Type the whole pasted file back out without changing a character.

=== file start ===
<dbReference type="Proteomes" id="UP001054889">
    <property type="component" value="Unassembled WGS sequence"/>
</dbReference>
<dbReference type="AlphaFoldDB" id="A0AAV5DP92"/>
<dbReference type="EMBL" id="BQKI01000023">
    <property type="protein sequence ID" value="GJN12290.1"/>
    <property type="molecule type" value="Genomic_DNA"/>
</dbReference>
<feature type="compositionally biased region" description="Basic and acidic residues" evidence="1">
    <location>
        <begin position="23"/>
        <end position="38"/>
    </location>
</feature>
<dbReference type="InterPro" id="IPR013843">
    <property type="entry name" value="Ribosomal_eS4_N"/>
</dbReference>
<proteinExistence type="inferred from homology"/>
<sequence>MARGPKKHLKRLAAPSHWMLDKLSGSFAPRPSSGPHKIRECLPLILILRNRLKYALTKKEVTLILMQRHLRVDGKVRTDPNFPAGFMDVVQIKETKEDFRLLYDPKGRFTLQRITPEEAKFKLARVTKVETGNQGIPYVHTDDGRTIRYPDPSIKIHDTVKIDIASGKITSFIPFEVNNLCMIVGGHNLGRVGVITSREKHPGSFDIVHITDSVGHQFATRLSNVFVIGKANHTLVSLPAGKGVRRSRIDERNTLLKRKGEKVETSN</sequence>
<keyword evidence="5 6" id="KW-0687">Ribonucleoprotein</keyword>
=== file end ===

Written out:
<dbReference type="Proteomes" id="UP001054889">
    <property type="component" value="Unassembled WGS sequence"/>
</dbReference>
<dbReference type="AlphaFoldDB" id="A0AAV5DP92"/>
<dbReference type="EMBL" id="BQKI01000023">
    <property type="protein sequence ID" value="GJN12290.1"/>
    <property type="molecule type" value="Genomic_DNA"/>
</dbReference>
<feature type="compositionally biased region" description="Basic and acidic residues" evidence="1">
    <location>
        <begin position="23"/>
        <end position="38"/>
    </location>
</feature>
<dbReference type="InterPro" id="IPR013843">
    <property type="entry name" value="Ribosomal_eS4_N"/>
</dbReference>
<proteinExistence type="inferred from homology"/>
<sequence>MARGPKKHLKRLAAPSHWMLDKLSGSFAPRPSSGPHKIRECLPLILILRNRLKYALTKKEVTLILMQRHLRVDGKVRTDPNFPAGFMDVVQIKETKEDFRLLYDPKGRFTLQRITPEEAKFKLARVTKVETGNQGIPYVHTDDGRTIRYPDPSIKIHDTVKIDIASGKITSFIPFEVNNLCMIVGGHNLGRVGVITSREKHPGSFDIVHITDSVGHQFATRLSNVFVIGKANHTLVSLPAGKGVRRSRIDERNTLLKRKGEKVETSN</sequence>
<keyword evidence="5 6" id="KW-0687">Ribonucleoprotein</keyword>